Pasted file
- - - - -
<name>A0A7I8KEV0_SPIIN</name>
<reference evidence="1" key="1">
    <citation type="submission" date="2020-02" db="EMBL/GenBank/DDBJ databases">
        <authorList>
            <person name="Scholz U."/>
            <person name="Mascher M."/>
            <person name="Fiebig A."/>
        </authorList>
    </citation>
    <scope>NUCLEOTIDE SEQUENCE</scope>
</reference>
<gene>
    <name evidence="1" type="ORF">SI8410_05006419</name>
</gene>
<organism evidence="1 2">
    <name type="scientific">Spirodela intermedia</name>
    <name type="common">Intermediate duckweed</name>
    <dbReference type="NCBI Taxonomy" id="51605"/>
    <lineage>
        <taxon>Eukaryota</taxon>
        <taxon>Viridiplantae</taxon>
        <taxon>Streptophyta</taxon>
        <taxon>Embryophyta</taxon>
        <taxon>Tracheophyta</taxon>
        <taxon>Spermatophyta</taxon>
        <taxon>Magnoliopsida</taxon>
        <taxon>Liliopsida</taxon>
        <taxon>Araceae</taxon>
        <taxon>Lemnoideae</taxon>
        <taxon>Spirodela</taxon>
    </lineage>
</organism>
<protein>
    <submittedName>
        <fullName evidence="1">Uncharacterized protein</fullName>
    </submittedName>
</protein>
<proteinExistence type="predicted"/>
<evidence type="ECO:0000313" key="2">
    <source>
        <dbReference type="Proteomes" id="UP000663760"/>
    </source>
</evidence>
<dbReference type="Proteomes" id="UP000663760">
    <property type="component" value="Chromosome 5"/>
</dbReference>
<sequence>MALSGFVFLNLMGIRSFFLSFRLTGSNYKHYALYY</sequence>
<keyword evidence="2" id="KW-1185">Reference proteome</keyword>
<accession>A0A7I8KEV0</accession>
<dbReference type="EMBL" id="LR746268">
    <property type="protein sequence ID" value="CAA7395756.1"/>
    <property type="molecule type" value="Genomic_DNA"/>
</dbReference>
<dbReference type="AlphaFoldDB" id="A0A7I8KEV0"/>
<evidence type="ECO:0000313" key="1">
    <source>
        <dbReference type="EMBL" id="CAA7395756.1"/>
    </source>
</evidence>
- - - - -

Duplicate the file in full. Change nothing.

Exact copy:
<name>A0A7I8KEV0_SPIIN</name>
<reference evidence="1" key="1">
    <citation type="submission" date="2020-02" db="EMBL/GenBank/DDBJ databases">
        <authorList>
            <person name="Scholz U."/>
            <person name="Mascher M."/>
            <person name="Fiebig A."/>
        </authorList>
    </citation>
    <scope>NUCLEOTIDE SEQUENCE</scope>
</reference>
<gene>
    <name evidence="1" type="ORF">SI8410_05006419</name>
</gene>
<organism evidence="1 2">
    <name type="scientific">Spirodela intermedia</name>
    <name type="common">Intermediate duckweed</name>
    <dbReference type="NCBI Taxonomy" id="51605"/>
    <lineage>
        <taxon>Eukaryota</taxon>
        <taxon>Viridiplantae</taxon>
        <taxon>Streptophyta</taxon>
        <taxon>Embryophyta</taxon>
        <taxon>Tracheophyta</taxon>
        <taxon>Spermatophyta</taxon>
        <taxon>Magnoliopsida</taxon>
        <taxon>Liliopsida</taxon>
        <taxon>Araceae</taxon>
        <taxon>Lemnoideae</taxon>
        <taxon>Spirodela</taxon>
    </lineage>
</organism>
<protein>
    <submittedName>
        <fullName evidence="1">Uncharacterized protein</fullName>
    </submittedName>
</protein>
<proteinExistence type="predicted"/>
<evidence type="ECO:0000313" key="2">
    <source>
        <dbReference type="Proteomes" id="UP000663760"/>
    </source>
</evidence>
<dbReference type="Proteomes" id="UP000663760">
    <property type="component" value="Chromosome 5"/>
</dbReference>
<sequence>MALSGFVFLNLMGIRSFFLSFRLTGSNYKHYALYY</sequence>
<keyword evidence="2" id="KW-1185">Reference proteome</keyword>
<accession>A0A7I8KEV0</accession>
<dbReference type="EMBL" id="LR746268">
    <property type="protein sequence ID" value="CAA7395756.1"/>
    <property type="molecule type" value="Genomic_DNA"/>
</dbReference>
<dbReference type="AlphaFoldDB" id="A0A7I8KEV0"/>
<evidence type="ECO:0000313" key="1">
    <source>
        <dbReference type="EMBL" id="CAA7395756.1"/>
    </source>
</evidence>